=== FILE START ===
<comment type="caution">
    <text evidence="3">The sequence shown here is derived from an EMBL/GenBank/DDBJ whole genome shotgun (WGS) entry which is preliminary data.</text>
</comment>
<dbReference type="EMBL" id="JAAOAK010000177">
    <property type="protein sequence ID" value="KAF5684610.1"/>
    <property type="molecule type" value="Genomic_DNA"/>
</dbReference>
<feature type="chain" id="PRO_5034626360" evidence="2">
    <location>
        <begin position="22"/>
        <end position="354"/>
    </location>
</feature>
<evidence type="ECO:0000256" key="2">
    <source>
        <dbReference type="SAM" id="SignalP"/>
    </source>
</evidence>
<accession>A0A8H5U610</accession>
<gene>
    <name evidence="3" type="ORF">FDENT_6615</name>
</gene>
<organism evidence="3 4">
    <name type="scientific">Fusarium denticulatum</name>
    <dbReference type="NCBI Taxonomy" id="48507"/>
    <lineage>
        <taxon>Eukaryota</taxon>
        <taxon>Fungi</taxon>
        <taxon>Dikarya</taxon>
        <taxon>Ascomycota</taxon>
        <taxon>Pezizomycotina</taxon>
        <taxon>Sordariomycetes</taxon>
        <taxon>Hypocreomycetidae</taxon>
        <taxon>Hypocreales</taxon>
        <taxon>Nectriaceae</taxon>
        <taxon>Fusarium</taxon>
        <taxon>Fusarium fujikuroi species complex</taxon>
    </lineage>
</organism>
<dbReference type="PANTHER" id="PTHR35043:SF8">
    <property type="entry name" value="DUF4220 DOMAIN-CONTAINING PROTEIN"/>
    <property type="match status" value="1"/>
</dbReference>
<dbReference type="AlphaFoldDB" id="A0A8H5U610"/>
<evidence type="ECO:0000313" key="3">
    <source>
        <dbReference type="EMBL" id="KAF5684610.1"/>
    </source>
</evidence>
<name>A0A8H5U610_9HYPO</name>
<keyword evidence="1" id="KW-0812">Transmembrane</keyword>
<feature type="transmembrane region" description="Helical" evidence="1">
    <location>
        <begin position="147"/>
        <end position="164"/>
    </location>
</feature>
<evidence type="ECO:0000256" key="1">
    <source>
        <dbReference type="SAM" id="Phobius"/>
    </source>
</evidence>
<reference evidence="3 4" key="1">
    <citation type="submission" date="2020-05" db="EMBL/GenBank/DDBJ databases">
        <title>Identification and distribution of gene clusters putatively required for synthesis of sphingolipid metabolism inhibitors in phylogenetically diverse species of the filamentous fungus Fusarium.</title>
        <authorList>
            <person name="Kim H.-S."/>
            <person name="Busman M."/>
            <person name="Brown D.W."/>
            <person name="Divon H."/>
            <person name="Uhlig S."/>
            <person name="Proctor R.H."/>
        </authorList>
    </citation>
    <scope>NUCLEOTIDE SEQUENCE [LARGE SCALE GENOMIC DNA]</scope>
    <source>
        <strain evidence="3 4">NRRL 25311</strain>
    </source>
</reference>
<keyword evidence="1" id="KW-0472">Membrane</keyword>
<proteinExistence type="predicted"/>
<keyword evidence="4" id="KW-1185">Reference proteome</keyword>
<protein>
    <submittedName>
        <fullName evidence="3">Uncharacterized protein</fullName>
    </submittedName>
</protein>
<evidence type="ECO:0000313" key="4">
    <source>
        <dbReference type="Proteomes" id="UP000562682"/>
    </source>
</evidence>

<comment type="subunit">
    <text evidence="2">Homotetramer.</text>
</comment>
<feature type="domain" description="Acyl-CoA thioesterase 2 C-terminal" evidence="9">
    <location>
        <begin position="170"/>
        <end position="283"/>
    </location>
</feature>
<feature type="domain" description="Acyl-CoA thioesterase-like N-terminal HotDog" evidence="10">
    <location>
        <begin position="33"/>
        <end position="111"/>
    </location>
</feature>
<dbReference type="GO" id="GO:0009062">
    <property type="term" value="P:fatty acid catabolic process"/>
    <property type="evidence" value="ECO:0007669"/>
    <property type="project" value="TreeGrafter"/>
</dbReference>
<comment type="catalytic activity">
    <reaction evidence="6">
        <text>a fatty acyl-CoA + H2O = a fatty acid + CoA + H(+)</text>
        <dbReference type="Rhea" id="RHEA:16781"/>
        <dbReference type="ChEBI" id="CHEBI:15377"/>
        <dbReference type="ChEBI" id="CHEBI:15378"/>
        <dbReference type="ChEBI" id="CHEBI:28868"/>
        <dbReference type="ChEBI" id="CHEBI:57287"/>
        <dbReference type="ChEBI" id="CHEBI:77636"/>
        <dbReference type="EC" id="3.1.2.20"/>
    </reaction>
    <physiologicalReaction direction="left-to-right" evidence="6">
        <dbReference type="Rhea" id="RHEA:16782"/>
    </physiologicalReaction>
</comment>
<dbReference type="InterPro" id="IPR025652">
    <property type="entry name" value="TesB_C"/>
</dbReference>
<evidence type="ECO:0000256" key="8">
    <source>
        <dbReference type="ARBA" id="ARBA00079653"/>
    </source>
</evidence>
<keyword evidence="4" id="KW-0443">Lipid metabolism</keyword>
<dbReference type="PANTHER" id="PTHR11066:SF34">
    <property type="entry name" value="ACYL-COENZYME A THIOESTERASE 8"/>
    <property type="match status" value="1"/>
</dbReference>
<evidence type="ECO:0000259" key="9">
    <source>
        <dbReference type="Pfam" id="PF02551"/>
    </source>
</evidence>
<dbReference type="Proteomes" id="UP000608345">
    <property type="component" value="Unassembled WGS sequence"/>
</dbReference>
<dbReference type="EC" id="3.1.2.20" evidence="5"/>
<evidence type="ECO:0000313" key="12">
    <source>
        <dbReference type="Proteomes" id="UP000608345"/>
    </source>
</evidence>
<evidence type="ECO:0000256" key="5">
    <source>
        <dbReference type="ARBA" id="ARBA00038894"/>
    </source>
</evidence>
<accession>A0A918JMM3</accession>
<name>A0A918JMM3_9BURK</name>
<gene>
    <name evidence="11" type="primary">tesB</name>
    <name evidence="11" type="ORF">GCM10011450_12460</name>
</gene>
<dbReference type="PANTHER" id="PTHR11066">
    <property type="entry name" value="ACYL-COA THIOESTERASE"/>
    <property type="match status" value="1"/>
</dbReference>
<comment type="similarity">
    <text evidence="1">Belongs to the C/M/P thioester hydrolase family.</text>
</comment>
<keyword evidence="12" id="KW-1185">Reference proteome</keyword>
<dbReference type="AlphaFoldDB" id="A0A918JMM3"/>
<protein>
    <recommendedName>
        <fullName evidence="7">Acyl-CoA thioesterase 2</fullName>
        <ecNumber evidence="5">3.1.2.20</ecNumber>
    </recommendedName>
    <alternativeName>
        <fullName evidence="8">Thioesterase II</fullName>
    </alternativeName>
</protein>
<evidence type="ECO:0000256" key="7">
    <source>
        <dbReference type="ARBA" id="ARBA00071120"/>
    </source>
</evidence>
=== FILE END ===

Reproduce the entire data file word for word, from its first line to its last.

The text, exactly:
<comment type="caution">
    <text evidence="3">The sequence shown here is derived from an EMBL/GenBank/DDBJ whole genome shotgun (WGS) entry which is preliminary data.</text>
</comment>
<dbReference type="EMBL" id="JAAOAK010000177">
    <property type="protein sequence ID" value="KAF5684610.1"/>
    <property type="molecule type" value="Genomic_DNA"/>
</dbReference>
<feature type="chain" id="PRO_5034626360" evidence="2">
    <location>
        <begin position="22"/>
        <end position="354"/>
    </location>
</feature>
<evidence type="ECO:0000256" key="2">
    <source>
        <dbReference type="SAM" id="SignalP"/>
    </source>
</evidence>
<accession>A0A8H5U610</accession>
<gene>
    <name evidence="3" type="ORF">FDENT_6615</name>
</gene>
<organism evidence="3 4">
    <name type="scientific">Fusarium denticulatum</name>
    <dbReference type="NCBI Taxonomy" id="48507"/>
    <lineage>
        <taxon>Eukaryota</taxon>
        <taxon>Fungi</taxon>
        <taxon>Dikarya</taxon>
        <taxon>Ascomycota</taxon>
        <taxon>Pezizomycotina</taxon>
        <taxon>Sordariomycetes</taxon>
        <taxon>Hypocreomycetidae</taxon>
        <taxon>Hypocreales</taxon>
        <taxon>Nectriaceae</taxon>
        <taxon>Fusarium</taxon>
        <taxon>Fusarium fujikuroi species complex</taxon>
    </lineage>
</organism>
<dbReference type="PANTHER" id="PTHR35043:SF8">
    <property type="entry name" value="DUF4220 DOMAIN-CONTAINING PROTEIN"/>
    <property type="match status" value="1"/>
</dbReference>
<dbReference type="AlphaFoldDB" id="A0A8H5U610"/>
<evidence type="ECO:0000313" key="3">
    <source>
        <dbReference type="EMBL" id="KAF5684610.1"/>
    </source>
</evidence>
<name>A0A8H5U610_9HYPO</name>
<keyword evidence="1" id="KW-0812">Transmembrane</keyword>
<feature type="transmembrane region" description="Helical" evidence="1">
    <location>
        <begin position="147"/>
        <end position="164"/>
    </location>
</feature>
<evidence type="ECO:0000256" key="1">
    <source>
        <dbReference type="SAM" id="Phobius"/>
    </source>
</evidence>
<reference evidence="3 4" key="1">
    <citation type="submission" date="2020-05" db="EMBL/GenBank/DDBJ databases">
        <title>Identification and distribution of gene clusters putatively required for synthesis of sphingolipid metabolism inhibitors in phylogenetically diverse species of the filamentous fungus Fusarium.</title>
        <authorList>
            <person name="Kim H.-S."/>
            <person name="Busman M."/>
            <person name="Brown D.W."/>
            <person name="Divon H."/>
            <person name="Uhlig S."/>
            <person name="Proctor R.H."/>
        </authorList>
    </citation>
    <scope>NUCLEOTIDE SEQUENCE [LARGE SCALE GENOMIC DNA]</scope>
    <source>
        <strain evidence="3 4">NRRL 25311</strain>
    </source>
</reference>
<keyword evidence="1" id="KW-0472">Membrane</keyword>
<proteinExistence type="predicted"/>
<keyword evidence="4" id="KW-1185">Reference proteome</keyword>
<protein>
    <submittedName>
        <fullName evidence="3">Uncharacterized protein</fullName>
    </submittedName>
</protein>
<evidence type="ECO:0000313" key="4">
    <source>
        <dbReference type="Proteomes" id="UP000562682"/>
    </source>
</evidence>

<comment type="subunit">
    <text evidence="2">Homotetramer.</text>
</comment>
<feature type="domain" description="Acyl-CoA thioesterase 2 C-terminal" evidence="9">
    <location>
        <begin position="170"/>
        <end position="283"/>
    </location>
</feature>
<feature type="domain" description="Acyl-CoA thioesterase-like N-terminal HotDog" evidence="10">
    <location>
        <begin position="33"/>
        <end position="111"/>
    </location>
</feature>
<dbReference type="GO" id="GO:0009062">
    <property type="term" value="P:fatty acid catabolic process"/>
    <property type="evidence" value="ECO:0007669"/>
    <property type="project" value="TreeGrafter"/>
</dbReference>
<comment type="catalytic activity">
    <reaction evidence="6">
        <text>a fatty acyl-CoA + H2O = a fatty acid + CoA + H(+)</text>
        <dbReference type="Rhea" id="RHEA:16781"/>
        <dbReference type="ChEBI" id="CHEBI:15377"/>
        <dbReference type="ChEBI" id="CHEBI:15378"/>
        <dbReference type="ChEBI" id="CHEBI:28868"/>
        <dbReference type="ChEBI" id="CHEBI:57287"/>
        <dbReference type="ChEBI" id="CHEBI:77636"/>
        <dbReference type="EC" id="3.1.2.20"/>
    </reaction>
    <physiologicalReaction direction="left-to-right" evidence="6">
        <dbReference type="Rhea" id="RHEA:16782"/>
    </physiologicalReaction>
</comment>
<dbReference type="InterPro" id="IPR025652">
    <property type="entry name" value="TesB_C"/>
</dbReference>
<evidence type="ECO:0000256" key="8">
    <source>
        <dbReference type="ARBA" id="ARBA00079653"/>
    </source>
</evidence>
<keyword evidence="4" id="KW-0443">Lipid metabolism</keyword>
<dbReference type="PANTHER" id="PTHR11066:SF34">
    <property type="entry name" value="ACYL-COENZYME A THIOESTERASE 8"/>
    <property type="match status" value="1"/>
</dbReference>
<evidence type="ECO:0000259" key="9">
    <source>
        <dbReference type="Pfam" id="PF02551"/>
    </source>
</evidence>
<dbReference type="Proteomes" id="UP000608345">
    <property type="component" value="Unassembled WGS sequence"/>
</dbReference>
<dbReference type="EC" id="3.1.2.20" evidence="5"/>
<evidence type="ECO:0000313" key="12">
    <source>
        <dbReference type="Proteomes" id="UP000608345"/>
    </source>
</evidence>
<evidence type="ECO:0000256" key="5">
    <source>
        <dbReference type="ARBA" id="ARBA00038894"/>
    </source>
</evidence>
<accession>A0A918JMM3</accession>
<name>A0A918JMM3_9BURK</name>
<gene>
    <name evidence="11" type="primary">tesB</name>
    <name evidence="11" type="ORF">GCM10011450_12460</name>
</gene>
<dbReference type="PANTHER" id="PTHR11066">
    <property type="entry name" value="ACYL-COA THIOESTERASE"/>
    <property type="match status" value="1"/>
</dbReference>
<comment type="similarity">
    <text evidence="1">Belongs to the C/M/P thioester hydrolase family.</text>
</comment>
<keyword evidence="12" id="KW-1185">Reference proteome</keyword>
<dbReference type="AlphaFoldDB" id="A0A918JMM3"/>
<protein>
    <recommendedName>
        <fullName evidence="7">Acyl-CoA thioesterase 2</fullName>
        <ecNumber evidence="5">3.1.2.20</ecNumber>
    </recommendedName>
    <alternativeName>
        <fullName evidence="8">Thioesterase II</fullName>
    </alternativeName>
</protein>
<evidence type="ECO:0000256" key="7">
    <source>
        <dbReference type="ARBA" id="ARBA00071120"/>
    </source>
</evidence>